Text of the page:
Georgia Traveler Takes Us From The High Country To The Low Country
Georgia Traveler’s Season 7 is running at full speed! The holidays are around the corner, and you don’t have to set foot outside of Georgia to experience some memorable family vacations. The Traveler crew will take you on some incredibly unique, exciting, and of course, FUN, adventures. Hosts, David Zelski, Chistine Van Blokland, Phil Proctor and Ashley Mengwasser shared what they found to be the most exciting, or surprising experiences while out on location filming segments for the new episode “High Country to Low Country,” airing Saturday, November 2 at 6:30 p.m. and Sunday, November 3 at 7 p.m
David traveled to the low country on Wilmington Island, where he discovered how the “golden liquid” known as honey is made at the Savannah Bee Company. David actually held some honeybees, so how did he find the courage to do such a crazy thing? “On the morning of this shoot, if you had asked me if I would put a pile of buzzing honeybees in my bare palm to make a story a bit more intriguing, I would have told you ‘No chance.’ However, after hanging around these ancient flying insects for a while, Savannah Bee company founder Ted Dennard convinced me that these bees are friendly little critters who are saving the planet, so I figured the least I could do was give them a hand.”
Phil traveled to the hills to discover an outdoor museum that offers a glimpse of 1800’s mountain living at Fox Fire Museum and Heritage Center. What did he think about the trip to Fox Fire? “Driving up to Fox Fire was an experience itself. It’s a long gravel road, and you feel like you’re in the middle of nowhere. Once you reach the top of the hill, you see this beautiful display of cabins and really see how the community preserves what the Fox Fire students created. I especially enjoyed becoming a blacksmith. The technique and eye that goes into that craft in astonishing. It really is a hidden gem and a one of kind place.”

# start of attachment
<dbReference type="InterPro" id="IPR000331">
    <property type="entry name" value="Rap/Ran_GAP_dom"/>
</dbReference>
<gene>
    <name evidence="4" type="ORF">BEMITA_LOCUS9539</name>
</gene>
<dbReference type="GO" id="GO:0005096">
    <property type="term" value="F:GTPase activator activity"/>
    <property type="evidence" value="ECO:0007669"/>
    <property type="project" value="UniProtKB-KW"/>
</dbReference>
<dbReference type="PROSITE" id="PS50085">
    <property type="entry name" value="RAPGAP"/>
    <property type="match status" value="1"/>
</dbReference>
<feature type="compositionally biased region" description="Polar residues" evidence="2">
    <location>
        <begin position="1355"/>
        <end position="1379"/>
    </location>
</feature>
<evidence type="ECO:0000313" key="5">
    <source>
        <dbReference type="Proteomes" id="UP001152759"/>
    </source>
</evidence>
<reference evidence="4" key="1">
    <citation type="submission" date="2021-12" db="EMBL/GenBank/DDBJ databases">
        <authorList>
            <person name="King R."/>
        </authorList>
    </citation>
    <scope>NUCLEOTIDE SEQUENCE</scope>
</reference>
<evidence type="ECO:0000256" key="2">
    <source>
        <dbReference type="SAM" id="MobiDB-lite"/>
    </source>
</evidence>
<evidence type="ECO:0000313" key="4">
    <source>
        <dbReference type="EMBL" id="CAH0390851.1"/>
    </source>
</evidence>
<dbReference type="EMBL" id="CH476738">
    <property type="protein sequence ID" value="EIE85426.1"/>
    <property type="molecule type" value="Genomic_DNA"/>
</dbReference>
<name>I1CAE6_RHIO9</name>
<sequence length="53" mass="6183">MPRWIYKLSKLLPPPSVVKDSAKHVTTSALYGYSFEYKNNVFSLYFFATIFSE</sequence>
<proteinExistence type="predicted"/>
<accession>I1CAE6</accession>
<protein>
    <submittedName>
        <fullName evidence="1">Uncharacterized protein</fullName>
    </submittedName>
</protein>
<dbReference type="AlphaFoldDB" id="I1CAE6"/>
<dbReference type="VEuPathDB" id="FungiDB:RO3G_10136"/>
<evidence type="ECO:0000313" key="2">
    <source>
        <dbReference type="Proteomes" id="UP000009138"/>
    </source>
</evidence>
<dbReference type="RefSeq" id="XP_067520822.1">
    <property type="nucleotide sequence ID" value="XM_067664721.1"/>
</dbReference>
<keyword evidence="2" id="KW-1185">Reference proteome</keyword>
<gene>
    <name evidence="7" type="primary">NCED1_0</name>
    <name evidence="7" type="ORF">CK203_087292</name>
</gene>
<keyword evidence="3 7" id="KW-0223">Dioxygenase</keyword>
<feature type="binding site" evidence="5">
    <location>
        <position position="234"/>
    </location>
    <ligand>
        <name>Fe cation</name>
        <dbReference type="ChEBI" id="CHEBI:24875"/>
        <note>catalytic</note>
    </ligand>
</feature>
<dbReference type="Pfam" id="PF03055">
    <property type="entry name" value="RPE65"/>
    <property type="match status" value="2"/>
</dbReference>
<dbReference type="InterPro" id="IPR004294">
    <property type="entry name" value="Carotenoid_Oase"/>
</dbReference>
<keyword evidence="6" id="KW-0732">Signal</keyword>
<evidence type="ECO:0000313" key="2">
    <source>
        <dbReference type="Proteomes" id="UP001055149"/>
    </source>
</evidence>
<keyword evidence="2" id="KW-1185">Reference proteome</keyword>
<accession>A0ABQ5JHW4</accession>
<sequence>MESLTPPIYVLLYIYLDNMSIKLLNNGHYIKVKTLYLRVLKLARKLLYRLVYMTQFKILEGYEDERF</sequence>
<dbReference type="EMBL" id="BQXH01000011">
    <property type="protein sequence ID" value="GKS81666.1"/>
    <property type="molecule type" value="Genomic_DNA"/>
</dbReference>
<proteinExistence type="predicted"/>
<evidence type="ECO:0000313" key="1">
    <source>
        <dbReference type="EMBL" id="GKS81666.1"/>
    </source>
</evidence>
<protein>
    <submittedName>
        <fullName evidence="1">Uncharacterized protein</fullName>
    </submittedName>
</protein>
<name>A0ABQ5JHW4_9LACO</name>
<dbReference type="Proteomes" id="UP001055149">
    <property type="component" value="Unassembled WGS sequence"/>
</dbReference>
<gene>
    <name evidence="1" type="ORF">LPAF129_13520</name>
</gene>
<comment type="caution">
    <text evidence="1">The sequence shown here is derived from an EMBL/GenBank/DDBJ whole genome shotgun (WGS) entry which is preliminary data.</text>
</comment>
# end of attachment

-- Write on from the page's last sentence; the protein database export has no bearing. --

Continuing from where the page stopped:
Christine Van Blokland learned how one family has resurrected olive farming in Georgia at the Georgia Olive Farms and Inn at Still Pond. What did she enjoy the most at the Farms? “My favorite part about this shoot was learning the history of olive oil, its production, and how olives came to the Peach State. In Ancient times, olive oil was worth its weight in gold in Greece & Rome. Later, it was the Spanish explorers who brought olive trees to Georgia's Golden Isles -- and now, Georgia-grown olive oil makes up 1 percent of the total US olive oil consumption. What a tasty history lesson!”
Ashley relived her college days by exploring a one of a kind dining experience at Kennesaw State University, so of course we had to ask her – how was the food? “If the experience of Kennesaw State’s nationally recognized dining facility ‘The Commons’ had featured the menu items themselves, we would have a 60-90 minute documentary on our hands! To keep my segment to time, I restricted myself to minimal eating with a hearty helping of learning and adventuring. KSU taught me that fresh, local food is sacred and there is no excuse for food service outside of a closed, sustainable loop. Not only is sustainable culinary greatness achievable, it is essential to maintaining healthy communities…without sacrificing naturally good taste. Just view the segment on this ‘Cool Campus’ yourself. You’ll be pining for scratch-and-sniff television.” PHOTO Have an idea about where the Traveler team should visit? Let us know!